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July 1987 Computer Entertainer

After last month’s CES special filled with NES announcements, the July issue of Computer Entertainer is rather sparse. In fact, only one NES game has been reviewed for this month: Athletic World, which comes packaged with the Family Fun Fitness control mat. The reviewer seemed to like the included games, giving the entire package a 3.5 out of 4 for graphics and 4 out of 4 for entertainment value. This might just be the best game for concerned parents to purchase to get their kids up off the couch and into the action!



While the reviewers weren’t too enthusiastic about Bandai’s new “Super Controllers” – a small shell and joystick add-on that attaches to your existing NES controllers, they were really digging the new EPYX 500XJ Joystick just released for the Nintendo. It comes recommended thanks to its Autofire function, where you can simply hold the button instead of repeatedly pressing it. No doubt this would be very handy in games like Track & Field. The joystick retails for a reasonable $24.95 and gets the stamp of recommendation from Computer Entertainer.



In other Nintendo news, Computer Entertainer reminds its readers that they can join the Nintendo Fun Club to get its quarterly newsletter. We’ve featured the first one already, and are eagerly anticipating the second issue, which we hear is being mailed out right now! So, if you haven’t already, be sure to give Nintendo a call at 1-800-422-2602 to join the free club. Remember you’ll need your NES serial number handy to register.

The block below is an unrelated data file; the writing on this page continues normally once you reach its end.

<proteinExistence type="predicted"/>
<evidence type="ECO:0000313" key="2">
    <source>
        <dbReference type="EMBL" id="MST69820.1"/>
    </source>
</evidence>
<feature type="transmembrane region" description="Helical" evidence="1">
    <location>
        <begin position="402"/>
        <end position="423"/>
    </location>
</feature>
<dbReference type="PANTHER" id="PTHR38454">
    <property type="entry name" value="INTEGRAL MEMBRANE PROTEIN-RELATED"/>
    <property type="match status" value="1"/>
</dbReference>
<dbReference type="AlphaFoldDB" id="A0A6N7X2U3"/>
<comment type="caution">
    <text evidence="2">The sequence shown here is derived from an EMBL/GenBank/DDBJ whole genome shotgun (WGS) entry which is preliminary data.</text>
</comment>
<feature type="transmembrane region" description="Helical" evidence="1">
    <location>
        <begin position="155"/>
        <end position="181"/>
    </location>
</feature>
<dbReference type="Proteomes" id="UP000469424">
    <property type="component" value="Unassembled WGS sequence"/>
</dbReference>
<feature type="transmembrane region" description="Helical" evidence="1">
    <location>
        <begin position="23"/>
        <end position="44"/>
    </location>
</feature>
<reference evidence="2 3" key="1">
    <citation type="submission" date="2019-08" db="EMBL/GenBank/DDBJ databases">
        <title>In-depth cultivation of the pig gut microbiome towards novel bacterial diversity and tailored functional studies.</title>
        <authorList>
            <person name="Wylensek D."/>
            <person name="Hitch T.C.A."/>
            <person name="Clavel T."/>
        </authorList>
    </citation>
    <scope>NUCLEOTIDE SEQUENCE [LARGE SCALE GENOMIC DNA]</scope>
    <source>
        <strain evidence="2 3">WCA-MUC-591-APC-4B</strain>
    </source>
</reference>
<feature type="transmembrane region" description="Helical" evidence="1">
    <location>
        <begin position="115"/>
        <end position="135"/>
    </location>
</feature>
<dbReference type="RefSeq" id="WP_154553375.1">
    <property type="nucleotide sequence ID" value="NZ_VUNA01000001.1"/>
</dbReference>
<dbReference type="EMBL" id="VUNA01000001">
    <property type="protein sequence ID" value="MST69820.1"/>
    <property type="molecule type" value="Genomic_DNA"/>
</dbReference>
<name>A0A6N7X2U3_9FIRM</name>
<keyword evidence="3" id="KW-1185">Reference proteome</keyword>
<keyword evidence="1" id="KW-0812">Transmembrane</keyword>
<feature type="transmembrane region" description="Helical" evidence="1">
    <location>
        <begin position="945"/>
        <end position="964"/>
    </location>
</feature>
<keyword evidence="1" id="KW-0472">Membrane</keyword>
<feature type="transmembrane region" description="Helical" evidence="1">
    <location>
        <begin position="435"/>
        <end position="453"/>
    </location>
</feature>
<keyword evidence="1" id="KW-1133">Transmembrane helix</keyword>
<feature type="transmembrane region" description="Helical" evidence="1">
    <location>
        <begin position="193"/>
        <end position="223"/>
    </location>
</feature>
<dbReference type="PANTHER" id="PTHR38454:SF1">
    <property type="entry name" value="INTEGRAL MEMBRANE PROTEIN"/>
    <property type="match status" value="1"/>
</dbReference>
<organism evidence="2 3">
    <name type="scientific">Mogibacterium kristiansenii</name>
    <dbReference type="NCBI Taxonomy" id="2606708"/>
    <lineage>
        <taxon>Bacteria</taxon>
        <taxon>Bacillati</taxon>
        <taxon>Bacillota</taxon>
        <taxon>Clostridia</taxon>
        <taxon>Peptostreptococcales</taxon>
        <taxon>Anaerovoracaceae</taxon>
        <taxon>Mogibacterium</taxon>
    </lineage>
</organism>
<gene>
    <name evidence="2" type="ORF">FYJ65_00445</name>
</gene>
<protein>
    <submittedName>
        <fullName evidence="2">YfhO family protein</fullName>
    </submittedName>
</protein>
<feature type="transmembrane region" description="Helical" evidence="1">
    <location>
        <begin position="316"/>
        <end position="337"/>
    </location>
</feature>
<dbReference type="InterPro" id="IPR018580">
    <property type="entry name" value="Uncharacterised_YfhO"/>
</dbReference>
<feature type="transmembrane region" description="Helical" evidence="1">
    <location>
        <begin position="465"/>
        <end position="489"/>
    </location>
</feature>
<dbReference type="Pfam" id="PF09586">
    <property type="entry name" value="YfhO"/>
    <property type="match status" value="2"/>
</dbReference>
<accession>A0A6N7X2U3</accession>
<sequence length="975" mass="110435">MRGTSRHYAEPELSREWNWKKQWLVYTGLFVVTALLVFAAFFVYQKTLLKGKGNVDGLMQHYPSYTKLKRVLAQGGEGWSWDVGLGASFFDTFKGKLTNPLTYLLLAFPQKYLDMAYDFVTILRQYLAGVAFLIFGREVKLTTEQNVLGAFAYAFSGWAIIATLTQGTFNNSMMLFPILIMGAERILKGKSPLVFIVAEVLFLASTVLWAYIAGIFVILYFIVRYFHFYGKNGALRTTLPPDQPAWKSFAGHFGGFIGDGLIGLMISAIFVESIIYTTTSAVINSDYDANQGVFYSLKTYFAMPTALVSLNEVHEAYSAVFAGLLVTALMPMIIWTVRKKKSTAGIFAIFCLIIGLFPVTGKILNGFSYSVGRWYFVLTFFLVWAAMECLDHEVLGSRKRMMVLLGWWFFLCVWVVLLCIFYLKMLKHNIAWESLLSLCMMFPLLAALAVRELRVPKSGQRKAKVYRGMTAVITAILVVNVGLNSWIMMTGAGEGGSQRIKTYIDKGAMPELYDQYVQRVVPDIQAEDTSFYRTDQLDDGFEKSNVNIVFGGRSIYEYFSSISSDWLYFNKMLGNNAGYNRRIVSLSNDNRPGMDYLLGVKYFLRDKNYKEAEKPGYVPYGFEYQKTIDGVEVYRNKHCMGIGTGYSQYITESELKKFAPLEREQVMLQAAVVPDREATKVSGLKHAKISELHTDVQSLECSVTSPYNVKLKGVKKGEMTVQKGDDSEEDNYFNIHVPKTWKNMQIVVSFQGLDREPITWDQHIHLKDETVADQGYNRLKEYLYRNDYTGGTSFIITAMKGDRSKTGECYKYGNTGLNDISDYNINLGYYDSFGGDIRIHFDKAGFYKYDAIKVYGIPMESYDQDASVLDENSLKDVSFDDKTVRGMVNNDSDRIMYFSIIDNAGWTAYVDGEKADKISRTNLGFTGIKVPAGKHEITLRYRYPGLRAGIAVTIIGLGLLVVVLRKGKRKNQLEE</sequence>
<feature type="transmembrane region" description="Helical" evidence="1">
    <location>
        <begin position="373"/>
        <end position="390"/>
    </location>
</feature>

Also interesting is a sales graph that Nintendo has provided. It showcases the rise and fall (and rebound) of the video game industry. As you can see, Nintendo is forecasting $825 million in revenue for this year alone. Will it ever reach the heights seen in 1982 and 1983?

You can download the entire July 1987 issue of Computer Entertainer below!

July 1987 Issue of Computer Entertainer


Computer Entertainer Review Guidelines:






♦ = ENTERTAINMENT PROGRAMS (1st set of diamonds = quality of graphics; 2nd set = quality of game play and entertainment value)

Any program for a given system is compared only to other programs for the same system. In other words, all C64-compatibles are judged separately from Apple. Some programs, which are virtually identical for multiple systems, will be so noted. When we review software for more than one system, we will note differences and which system we reviewed.


Craig Majaski

Craig has been covering the video game industry since 1995. His work has been published across a wide spectrum of media sites. He's currently the Editor-In-Chief of Nintendo Times and contributes to Gaming Age.

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